One of the most common drug toxicities in companion animal medicine is accidental ingestion of over-the-counter non-steroid anti-inflammatory (NSAID) medications. One way or another, pills spill onto the floor or pets knock bottles to the ground. Unfortunately, these medications are quite toxic, and ingestion can be lethal without prompt intervention. So, this week I’ve dedicated some blog space to spreading the word about this common intoxication. Happy reading!
NSAIDs – What are they?
Non-steroidal anti-inflammatory drugs are medications that block important enzymes in the body called cyclooxygenase (COX) and lipoxygenase (LOX). Common examples of human NSAIDs ibuprofen (Advil®), diclofenac (Voltaren®), and naproxen (Aleve®). Common veterinary NSAIDs are:
- Carprofen (Rimadyl®, Rovera®, Novox®)
- Deracoxib (Deramaxx®)
- Firocoxib (Previcox®)
- Meloxicam (Metacam®)
- Etogesic (Etodolac®)
- Robenacoxib (Onsior®)
The COX enzyme comes in different forms (e.g.: COX-1, COX-2, COX-3). Inhibition of COX and LOX leads to a decrease in the production of various chemicals in the body (e.g.: thromboxane, prostaglandins). The COX-2 form is predominantly responsible for making the chemical signals in the body to promote inflammation while the COX-1 form plays various protective roles in the body, including:
- Reducing the secretion of stomach acid
- Promoting the production of chemicals that protect the stomach lining
- Maintaining adequate blood flow to the stomach and kidneys
- Promoting proper aggregation of platelets (clot-forming cells)
Given the differences between COX-1 and COX-2, NSAIDs should ideally and preferably target COX-2 and minimally affect COX-1. Unfortunately, COX-1 is more often affected with NSAID overdoses, thus increasing the likelihood of adverse effects.
NSAIDs – Why are they toxic?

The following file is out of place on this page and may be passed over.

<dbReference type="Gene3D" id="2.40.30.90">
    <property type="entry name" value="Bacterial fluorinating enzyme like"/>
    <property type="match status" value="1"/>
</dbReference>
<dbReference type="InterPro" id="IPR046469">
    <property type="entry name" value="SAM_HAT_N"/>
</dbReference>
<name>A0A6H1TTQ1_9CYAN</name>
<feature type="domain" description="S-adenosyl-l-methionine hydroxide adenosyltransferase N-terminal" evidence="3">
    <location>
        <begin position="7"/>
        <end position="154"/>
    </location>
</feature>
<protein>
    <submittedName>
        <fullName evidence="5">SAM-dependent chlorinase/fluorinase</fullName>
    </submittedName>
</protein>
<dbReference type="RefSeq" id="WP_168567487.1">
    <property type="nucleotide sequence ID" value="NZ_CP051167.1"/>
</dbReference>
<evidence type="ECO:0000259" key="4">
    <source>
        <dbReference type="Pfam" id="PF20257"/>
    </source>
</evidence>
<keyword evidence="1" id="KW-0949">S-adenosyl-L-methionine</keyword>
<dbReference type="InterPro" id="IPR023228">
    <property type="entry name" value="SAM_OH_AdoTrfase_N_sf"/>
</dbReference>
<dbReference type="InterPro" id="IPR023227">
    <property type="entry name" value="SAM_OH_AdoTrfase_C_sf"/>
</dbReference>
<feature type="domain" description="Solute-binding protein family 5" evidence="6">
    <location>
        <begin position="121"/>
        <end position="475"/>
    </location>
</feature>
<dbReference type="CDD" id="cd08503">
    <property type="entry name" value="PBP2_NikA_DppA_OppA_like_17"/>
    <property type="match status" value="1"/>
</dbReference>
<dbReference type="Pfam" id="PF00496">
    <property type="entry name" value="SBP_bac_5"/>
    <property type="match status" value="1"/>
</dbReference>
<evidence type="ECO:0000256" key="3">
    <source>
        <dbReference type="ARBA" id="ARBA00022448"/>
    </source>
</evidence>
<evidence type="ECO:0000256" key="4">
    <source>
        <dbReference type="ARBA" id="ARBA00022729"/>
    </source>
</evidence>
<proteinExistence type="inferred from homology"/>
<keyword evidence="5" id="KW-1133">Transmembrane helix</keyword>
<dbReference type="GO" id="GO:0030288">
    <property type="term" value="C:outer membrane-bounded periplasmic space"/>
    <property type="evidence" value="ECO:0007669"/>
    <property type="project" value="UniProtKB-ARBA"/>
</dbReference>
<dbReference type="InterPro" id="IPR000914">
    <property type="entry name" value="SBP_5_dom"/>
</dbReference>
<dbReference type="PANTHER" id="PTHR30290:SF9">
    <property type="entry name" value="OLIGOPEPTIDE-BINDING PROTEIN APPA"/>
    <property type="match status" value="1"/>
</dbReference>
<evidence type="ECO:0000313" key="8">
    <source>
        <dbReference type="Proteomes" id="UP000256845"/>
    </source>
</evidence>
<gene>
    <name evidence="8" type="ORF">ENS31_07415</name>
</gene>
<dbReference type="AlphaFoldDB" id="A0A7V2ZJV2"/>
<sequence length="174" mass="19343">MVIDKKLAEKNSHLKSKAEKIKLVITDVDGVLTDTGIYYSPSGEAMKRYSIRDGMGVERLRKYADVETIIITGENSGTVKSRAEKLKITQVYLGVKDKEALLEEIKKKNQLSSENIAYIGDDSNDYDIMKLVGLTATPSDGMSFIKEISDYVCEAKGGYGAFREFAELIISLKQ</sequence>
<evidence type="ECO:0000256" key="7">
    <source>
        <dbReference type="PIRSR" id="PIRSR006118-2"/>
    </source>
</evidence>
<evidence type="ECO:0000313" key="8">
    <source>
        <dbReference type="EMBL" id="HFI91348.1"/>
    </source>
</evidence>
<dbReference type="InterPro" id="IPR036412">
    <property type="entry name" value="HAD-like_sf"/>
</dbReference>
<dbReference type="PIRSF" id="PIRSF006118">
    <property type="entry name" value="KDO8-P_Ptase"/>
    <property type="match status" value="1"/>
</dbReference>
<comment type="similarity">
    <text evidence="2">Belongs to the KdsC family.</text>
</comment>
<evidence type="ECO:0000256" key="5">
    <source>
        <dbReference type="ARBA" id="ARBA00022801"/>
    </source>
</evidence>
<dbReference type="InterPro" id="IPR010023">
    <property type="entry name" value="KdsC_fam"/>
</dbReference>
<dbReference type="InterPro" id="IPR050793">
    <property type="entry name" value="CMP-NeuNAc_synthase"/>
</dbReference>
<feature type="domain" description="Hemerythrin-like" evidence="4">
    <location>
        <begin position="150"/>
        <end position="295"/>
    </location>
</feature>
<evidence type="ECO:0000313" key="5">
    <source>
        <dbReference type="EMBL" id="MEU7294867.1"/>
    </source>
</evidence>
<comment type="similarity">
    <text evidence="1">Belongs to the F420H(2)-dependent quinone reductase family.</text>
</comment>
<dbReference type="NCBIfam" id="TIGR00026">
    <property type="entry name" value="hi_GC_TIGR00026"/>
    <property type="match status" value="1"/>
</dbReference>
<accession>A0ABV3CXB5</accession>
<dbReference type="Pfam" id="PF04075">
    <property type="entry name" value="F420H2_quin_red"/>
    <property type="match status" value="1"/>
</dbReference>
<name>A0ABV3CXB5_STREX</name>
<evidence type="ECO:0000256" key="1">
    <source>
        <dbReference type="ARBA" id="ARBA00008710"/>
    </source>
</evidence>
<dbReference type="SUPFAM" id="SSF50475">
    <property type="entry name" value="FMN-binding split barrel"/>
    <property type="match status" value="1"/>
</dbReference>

As I mentioned earlier, COX-1 plays protective roles in the body. NSAIDs can block those beneficial effects in the gastrointestinal tract and kidneys. Specifically, intoxication can cause severe stomach ulceration and acute kidney injury. Furthermore, some NSAIDs have been associated with severe liver injury, but the mechanism of injury is not yet fully understood.
Common clinical signs of NSAID intoxication are:
- Blood in vomit (fresh red blood or coffee-ground appearance to vomitus)
- Black feces
- Reduced (or loss of) appetite
- Lethargy & depression
- Increased thirst
- Increased urination
- Abdominal discomfort
- Ptyalism (drooling)
- Pale mucous membranes (gums)
- Ulcers in the mouth
NSAIDs – How is intoxication treated?
If intoxication is suspected or confirmed, veterinarians will perform some non-invasive blood and urine tests to evaluation vital organ function, particularly the liver and kidneys. They will also initiate attempts to decontaminate an affected pet. Initially this involves inducing vomiting if a patient is presented to the hospital within a couple of hours of ingesting NSAIDs. Once a patient’s stomach has been evacuated by vomiting, multiple doses of a unique drug called activated charcoal are given by mouth over a 24-48-hour period. The drug adsorbs or sticks to the activated charcoal so it can’t be systemically absorbed. Other essential supportive interventions include around-the-clock intravenous fluid therapy and administration of medications that protect the gastrointestinal tract and control nausea. Patients with liver injury and/or clotting abnormalities require additional interventions, and pet parents would likely find it extremely beneficial to consult with a board-certified veterinary emergency and critical care specialist.
The take-away message about NSAID toxicity in dogs & cats…
Pets often get into medications at home, including over-the-counter NSAIDs. When overdoses occur, serious complications – including stomach ulceration, acute kidney injury, and liver injury – can occur. Prompt and aggressive interventions are needed to maximize the likelihood of a positive outcome. Early and appropriate treatment is often associated with an excellent prognosis.
To consult speak with veterinary toxicology experts, please visit the ASPCA Animal Poison Control.
To find a board-certified veterinary emergency and critical cares specialist, please visit the American College of Veterinary Emergency and Critical Care.
Wishing you wet-nosed kisses,